One big difference between the United States and most other countries, is that in the United States governance has primarily focused on agency problems due to the separation of ownership and control, protecting shareholders from management excesses and wrongdoing; whereas in most other countries, governance has had a stronger focus on protecting minority shareholders from the potential excessive extraction of private benefits of control by controlling shareholders. “The role of boards has been different, and the rise of independent directors in both systems has tried to curb the excesses either by management or by controlling shareholders,” says Epstein, who added that globalization was changing the dynamics of international markets. “When you look at the capital structures of companies in these countries, you see many issues that will be useful to explore jointly, especially regarding growing companies.”
Members of Stanford’s faculty, both from the law school and the business school, have been enthusiastically participating in these international programs. In addition to Siciliano and Klausner, Kenneth E. Scott, LLB ’56, the Ralph Parsons Professor of Law and Business, Emeritus, and a senior research fellow at the Hoover Institution, emeritus, taught in Brazil and Chile in 2011; Francisco Perez-Gonzalez, assistant professor of finance at the Stanford Graduate School of Business and a faculty research fellow at NBER, taught in Brazil and Chile in 2012; and David Larcker, the James Irvin Miller Professor of Accounting at the Stanford Graduate School of Business and a senior faculty member of the Rock Center, will teach in Australia and New Zealand later in 2012.
Directors’ College China was the most challenging, according to Epstein, because of the cultural differences as well as the novelty of director executive education in China. “I believe we were the first U.S. university to hold a director-level program on governance in that country,” he says. The program was held on Friday, June 8, 2012, at the new Stanford Center at Peking University. With partner NASDAQ OMX Group, Inc., Directors’ College China brought together board members and senior executives of Chinese companies listed—or planning to list—on U.S. exchanges. “Chinese companies do not have a tradition or practice in sending their boards to any director education programs, and many of these boards seem rather passive compared with their international peers,” says Epstein.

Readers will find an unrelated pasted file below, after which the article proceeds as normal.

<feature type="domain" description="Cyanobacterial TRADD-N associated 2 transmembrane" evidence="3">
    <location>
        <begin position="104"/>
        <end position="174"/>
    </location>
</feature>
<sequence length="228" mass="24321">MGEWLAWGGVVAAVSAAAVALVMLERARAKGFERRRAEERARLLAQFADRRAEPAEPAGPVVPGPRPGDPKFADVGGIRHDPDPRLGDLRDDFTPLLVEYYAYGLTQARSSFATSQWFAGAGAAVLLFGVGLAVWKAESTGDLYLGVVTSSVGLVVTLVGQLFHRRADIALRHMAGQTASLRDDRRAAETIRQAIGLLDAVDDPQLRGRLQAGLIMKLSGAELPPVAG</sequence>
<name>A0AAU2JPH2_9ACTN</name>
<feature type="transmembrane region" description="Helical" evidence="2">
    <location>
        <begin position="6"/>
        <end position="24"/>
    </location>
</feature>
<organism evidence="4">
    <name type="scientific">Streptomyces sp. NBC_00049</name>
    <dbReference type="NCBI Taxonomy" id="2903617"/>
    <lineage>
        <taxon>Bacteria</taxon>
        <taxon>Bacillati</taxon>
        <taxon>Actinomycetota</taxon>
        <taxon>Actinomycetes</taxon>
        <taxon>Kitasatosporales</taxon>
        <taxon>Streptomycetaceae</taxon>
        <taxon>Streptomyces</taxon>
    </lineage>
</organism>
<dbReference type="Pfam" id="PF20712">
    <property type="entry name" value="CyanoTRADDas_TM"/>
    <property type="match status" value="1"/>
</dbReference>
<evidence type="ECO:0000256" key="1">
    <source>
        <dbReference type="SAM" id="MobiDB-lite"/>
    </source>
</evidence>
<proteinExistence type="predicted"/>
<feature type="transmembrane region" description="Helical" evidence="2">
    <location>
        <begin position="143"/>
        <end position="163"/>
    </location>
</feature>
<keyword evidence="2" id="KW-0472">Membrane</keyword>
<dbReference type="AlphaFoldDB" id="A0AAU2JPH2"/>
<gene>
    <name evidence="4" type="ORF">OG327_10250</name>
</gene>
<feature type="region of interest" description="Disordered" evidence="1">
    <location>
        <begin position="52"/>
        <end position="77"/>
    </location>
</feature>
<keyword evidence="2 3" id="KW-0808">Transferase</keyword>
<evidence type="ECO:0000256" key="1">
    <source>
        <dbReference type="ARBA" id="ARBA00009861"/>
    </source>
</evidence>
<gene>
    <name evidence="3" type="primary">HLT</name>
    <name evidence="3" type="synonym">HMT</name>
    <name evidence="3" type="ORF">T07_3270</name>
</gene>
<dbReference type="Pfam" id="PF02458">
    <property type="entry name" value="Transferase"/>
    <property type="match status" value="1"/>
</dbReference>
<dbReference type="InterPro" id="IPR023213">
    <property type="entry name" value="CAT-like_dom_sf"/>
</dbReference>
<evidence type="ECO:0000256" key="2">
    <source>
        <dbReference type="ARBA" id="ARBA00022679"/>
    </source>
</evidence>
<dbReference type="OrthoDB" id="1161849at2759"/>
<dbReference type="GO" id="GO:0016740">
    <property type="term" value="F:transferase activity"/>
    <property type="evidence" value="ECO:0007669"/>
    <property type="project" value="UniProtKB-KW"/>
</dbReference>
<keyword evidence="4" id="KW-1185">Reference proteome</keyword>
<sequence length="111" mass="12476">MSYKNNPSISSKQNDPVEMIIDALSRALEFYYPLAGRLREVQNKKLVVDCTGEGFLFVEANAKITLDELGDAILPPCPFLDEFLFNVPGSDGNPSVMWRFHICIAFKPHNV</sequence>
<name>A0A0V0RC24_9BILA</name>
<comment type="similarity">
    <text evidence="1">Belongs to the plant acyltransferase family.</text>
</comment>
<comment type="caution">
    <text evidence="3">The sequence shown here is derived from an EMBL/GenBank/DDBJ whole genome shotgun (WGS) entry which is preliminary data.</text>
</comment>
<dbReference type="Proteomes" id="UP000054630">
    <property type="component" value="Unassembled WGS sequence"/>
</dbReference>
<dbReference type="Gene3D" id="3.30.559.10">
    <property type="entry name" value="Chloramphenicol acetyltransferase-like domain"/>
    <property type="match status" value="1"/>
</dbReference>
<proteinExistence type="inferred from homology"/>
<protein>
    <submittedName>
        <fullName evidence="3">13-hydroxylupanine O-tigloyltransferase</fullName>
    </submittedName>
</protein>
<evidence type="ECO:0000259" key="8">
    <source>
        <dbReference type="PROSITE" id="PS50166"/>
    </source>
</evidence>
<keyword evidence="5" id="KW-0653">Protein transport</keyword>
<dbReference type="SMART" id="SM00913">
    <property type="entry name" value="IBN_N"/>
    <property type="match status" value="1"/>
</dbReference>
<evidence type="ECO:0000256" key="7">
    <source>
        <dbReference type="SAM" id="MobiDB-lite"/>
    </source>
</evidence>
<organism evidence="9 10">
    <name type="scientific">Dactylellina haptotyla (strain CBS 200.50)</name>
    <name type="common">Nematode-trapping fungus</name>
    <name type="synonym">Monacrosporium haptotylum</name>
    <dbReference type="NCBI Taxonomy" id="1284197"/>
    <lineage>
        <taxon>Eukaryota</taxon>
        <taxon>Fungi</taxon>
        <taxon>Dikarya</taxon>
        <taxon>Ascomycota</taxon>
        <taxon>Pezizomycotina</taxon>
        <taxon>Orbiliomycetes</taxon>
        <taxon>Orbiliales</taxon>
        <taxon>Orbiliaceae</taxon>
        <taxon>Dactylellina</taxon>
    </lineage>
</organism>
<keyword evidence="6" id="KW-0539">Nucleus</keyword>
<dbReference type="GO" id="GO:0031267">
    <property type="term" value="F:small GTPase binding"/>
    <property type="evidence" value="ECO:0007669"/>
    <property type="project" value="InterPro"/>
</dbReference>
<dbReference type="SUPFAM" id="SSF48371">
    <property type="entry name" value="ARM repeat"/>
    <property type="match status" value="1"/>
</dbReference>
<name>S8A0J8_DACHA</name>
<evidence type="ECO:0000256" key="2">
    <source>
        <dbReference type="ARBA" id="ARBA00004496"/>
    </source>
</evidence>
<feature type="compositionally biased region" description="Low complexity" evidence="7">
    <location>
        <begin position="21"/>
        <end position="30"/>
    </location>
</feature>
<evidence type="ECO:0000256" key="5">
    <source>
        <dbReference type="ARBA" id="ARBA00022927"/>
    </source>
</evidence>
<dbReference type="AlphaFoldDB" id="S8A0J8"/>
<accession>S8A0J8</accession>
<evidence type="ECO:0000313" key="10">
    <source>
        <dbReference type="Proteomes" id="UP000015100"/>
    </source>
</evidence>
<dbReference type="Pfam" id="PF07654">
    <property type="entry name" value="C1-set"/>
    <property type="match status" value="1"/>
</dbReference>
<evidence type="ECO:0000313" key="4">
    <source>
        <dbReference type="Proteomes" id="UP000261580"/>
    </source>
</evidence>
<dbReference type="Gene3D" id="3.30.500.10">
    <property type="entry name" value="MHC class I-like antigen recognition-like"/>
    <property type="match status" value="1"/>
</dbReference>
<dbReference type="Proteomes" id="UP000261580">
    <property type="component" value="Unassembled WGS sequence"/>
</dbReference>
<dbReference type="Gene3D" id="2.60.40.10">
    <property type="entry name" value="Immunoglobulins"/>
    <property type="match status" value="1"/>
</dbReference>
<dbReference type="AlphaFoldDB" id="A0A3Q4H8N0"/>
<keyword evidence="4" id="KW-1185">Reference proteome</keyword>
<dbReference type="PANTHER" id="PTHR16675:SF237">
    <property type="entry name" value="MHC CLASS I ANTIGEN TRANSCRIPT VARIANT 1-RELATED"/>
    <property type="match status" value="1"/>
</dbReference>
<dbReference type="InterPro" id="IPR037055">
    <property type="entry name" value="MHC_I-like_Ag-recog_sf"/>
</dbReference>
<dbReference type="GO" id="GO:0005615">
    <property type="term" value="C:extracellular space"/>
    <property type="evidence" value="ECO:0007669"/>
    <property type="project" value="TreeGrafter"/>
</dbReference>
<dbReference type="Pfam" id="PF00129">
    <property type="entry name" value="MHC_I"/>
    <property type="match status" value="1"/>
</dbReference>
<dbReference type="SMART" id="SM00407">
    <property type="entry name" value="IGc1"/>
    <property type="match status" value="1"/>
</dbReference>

Siciliano found two topics in particular resonating among the various international venues. First, directors were very interested in hearing what global institutional investors like BlackRock and CalPERS look for when investigating potential investments in emerging markets.
“What do these investors want? What do they expect? Given the hundreds of billions of dollars at play, this really resonated with directors,” says Siciliano.
A second hot topic was how boards can get in trouble by not effectively managing or processing information given to them by management.
Both Epstein and Siciliano stress that the flow of information during the Directors’ College programs goes both ways. Stanford faculty listen and learn in significant ways and benefit as much as local directors, academics, and practitioners from the comparative nature of the sessions.
Siciliano’s own research into governance in closely held versus distributed ownership companies has been impacted by his participation in these international programs. “I got a lot of insight from Chilean companies, which are mostly family owned. By seeing how they’ve operated and managed succession planning, capital management, and human resource management, I’ve come away with a different take on governance in family-run companies,” he says. It’s not clear that opening up the company to external investors is always the best next step to promote growth and profitability, Siciliano adds. He was persuaded after seeing closely held mining companies in Chile planning what was best for their businesses 20, 40, even 50 years out. “At best, you get an influx of capital, but at worst, you have a serious distraction from your core business.”
So successful have the early programs been that Directors’ College will expand further this year with new programs in Sydney and Melbourne, Australia, and in Auckland, New Zealand.
“From there, who knows?” says Epstein. “We’re very interested in expanding to other countries where an exchange of corporate governance research, experiences, and best practices would be beneficial to all parties.” SL
For more information go to http://rock center.law.stanford.edu/. Alice LaPlante is an award-winning fiction writer who was a Wallace Stegner Fellow and a Jones Lecturer at Stanford. She has written for Forbes, Businessweek, Stanford Business, and other publications.
Categories: Public Policy